Where Do the Happiest Dogs Live? The Answer Might Just Be Marin County
Find out why Marin County could be the closest thing to dog heaven.
Dogs in Marin have it good. Very good. In fact, more money may be spent on the average pooch in Marin than the average salary a human earns in Nepal ($730) from puppyhood to the tail end. After extensive research into the pampered lives of our county's most beloved companions, from where they lounge, dine on organic, paleo fare, and get their shopping done, we can safely report that Marin is truly the best place to be a canine anywhere. Don't believe us? Read on about the dog life in Marin.
If you need ideas for your pet's next excursion, you'll be sure to pick up some great travel, food, clinic, and other recommendations to increase your pooch's happiness points.
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Here's how Marinites make sure their dogs are living their best life. Let's get into it!
Puppies to Yuppies: Where They're Born
We start from the beginning. Marin puppies are not merely born, they’re bred. A purebred Akita is a status symbol as much as an Aston Martin, a Tibetan Mastiff as treasured as a Tesla. Purchased from pet stores and breeders, these pups can cost as much as a car. But it costs only $250 for a rescue puppy—vaccinated, neutered and micro-chipped—at the Marin Humane Society.
“We have all kinds of dogs at the shelter, even purebreds,” says Marin Humane’s Lisa Bloch. “It’s an easy process, and we offer a lot of support, including training classes.” They’re so successful in placing all dogs with homes that many are transferred from overcrowded shelters statewide.
Drool School: Where They Go to Learn
Well-educated Marin dog owners want the same for their dogs, which is why private dog schools like Corte Madera’s Camp K-9 and San Rafael’s Bark Busters exist. Dogs are taught to behave well around other dogs, follow leash commands, and more. “I actually spend more time training owners than their dogs,” says DogOvation (Mill Valley) owner Lisa Caper, a former clinical social worker for humans.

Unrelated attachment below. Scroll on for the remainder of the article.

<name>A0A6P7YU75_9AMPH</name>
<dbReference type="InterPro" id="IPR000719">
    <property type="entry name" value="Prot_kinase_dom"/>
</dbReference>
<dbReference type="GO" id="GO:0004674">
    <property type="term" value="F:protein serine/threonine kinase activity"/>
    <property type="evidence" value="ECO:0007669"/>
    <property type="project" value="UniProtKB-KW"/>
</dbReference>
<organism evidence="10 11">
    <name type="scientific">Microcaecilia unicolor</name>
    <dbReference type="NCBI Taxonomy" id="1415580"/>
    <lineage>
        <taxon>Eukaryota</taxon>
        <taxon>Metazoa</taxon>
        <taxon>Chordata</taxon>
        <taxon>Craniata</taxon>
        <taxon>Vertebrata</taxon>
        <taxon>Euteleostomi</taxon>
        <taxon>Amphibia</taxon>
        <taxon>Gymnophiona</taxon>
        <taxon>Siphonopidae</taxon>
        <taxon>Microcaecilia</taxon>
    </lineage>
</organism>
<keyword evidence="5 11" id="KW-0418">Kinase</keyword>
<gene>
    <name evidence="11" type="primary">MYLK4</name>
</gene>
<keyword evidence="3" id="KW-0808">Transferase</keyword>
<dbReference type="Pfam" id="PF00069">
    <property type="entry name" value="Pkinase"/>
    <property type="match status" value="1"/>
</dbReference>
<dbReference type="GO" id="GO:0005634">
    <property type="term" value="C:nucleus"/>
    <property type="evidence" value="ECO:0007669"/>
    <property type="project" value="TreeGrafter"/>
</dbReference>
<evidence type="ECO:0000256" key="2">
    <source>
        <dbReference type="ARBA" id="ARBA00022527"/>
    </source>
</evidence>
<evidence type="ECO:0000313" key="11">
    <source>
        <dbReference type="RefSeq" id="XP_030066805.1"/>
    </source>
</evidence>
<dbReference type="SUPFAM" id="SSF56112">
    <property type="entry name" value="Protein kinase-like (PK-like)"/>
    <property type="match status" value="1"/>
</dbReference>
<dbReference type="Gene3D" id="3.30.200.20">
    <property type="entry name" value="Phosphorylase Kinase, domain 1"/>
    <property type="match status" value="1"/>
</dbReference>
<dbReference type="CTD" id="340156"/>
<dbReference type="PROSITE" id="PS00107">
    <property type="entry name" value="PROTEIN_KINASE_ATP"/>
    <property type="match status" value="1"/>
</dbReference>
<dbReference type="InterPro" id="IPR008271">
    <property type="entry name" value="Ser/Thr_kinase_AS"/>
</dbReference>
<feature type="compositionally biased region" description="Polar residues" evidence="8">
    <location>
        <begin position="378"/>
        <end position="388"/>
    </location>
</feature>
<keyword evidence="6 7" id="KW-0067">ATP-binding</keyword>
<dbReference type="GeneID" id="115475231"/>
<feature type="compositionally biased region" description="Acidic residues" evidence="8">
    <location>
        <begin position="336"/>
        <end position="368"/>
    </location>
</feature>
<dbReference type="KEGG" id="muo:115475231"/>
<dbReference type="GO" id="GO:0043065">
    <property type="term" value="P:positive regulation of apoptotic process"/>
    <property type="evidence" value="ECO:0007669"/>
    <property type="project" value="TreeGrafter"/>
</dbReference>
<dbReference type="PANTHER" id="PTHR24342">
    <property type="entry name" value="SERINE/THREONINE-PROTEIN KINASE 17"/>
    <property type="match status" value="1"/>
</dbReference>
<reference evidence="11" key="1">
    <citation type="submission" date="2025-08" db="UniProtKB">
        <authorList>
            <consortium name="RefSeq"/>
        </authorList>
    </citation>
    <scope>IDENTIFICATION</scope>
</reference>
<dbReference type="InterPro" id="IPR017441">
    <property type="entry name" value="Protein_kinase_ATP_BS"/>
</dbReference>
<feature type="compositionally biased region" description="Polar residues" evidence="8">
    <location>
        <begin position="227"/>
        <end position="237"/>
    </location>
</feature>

“I show them how to establish the correct relationship with their dogs so they can take over the training. The biggest problem is that too many owners don’t take the time to train their dogs. But people in Marin do love their dogs.”
Bowwow Chow: What They Eat
We care as much about our dogs’ nutrition as our own diets, so there are just as many Woodlands Pet Food & Treats stores as Whole Foods stores in Marin. Dog owners can buy costly kibble at Whole Foods, but many prefer the larger selection of specialty pet food stores like Woodlands, where dog food accounts for about half of all sales. “Our team takes the time to get to know each dog—and their human—so we can make recommendations that make the most sense,” says Woodlands founding owner Rob Hansen. Its best-selling dog food is Zignature Lamb Formula that costs $3.59 per can. The priciest is The Honest Kitchen Fish & Coconut Recipe, a six-ingredient “minimalist” dog food (think paleo for pooches) that costs $120 for a 10-pound box.
Bark Parks: Where They Play
The dog park is the town square of dogs and their owners. Sometimes there’s barking, some of it human (“Keep that eff-ing dog away from mine!”), but most of the time there’s peaceful mingling, sniffing and chasing. Some dog parks are reputed pickup scenes, and we don’t mean picking up after your dog. Marin’s largest parks include Sausalito Dog Park, Civic Center’s Field of Dogs, Remington Dog Park, San Anselmo’s Red Hill Dog Park, Larkspur’s Canine Commons and Novato’s Dogbone Meadow. But Mill Valley Dog Park in Bayfront Park may be the best.
“There’s a lot of room for them to run around,” said Brandon Hemley on a recent afternoon while watching “mutts” Bandit and Ricco scamper about. The soccer-sized field is encircled by fences and a Richardson Bay inlet, and features a canine playground of sorts with tunnels and hurdles made of scrap wood. “These two wouldn’t know what to do there,” Hemley laughed.
Hike with Spike: How They Keep Trim
Marinites are deservedly proud of the county’s immense number of trails and beaches that can be explored, from the Golden Gate to Dillon Beach. Many take their dogs along, though some spots are more dog-friendly than others. “For a long hike, I love the Wolf Ridge loop in the Marin Headlands because dogs can be off-leash, it’s uncrowded and the views are amazing,” says Paw Trekkers’ Jessica Bay, who takes busy people’s dogs for “group” hikes. “For short hikes I head to the Camino Alto fire road above Mill Valley, an off-leash hotspot for dog walking that winds through a redwood grove. And my favorite off-leash beach is Rodeo Beach. Dogs that hike are happier, healthier and better behaved.” She is also among the legions of professional dog walkers who take to Marin’s streets and recreation paths daily with their multi-leashed herds of hounds in tow.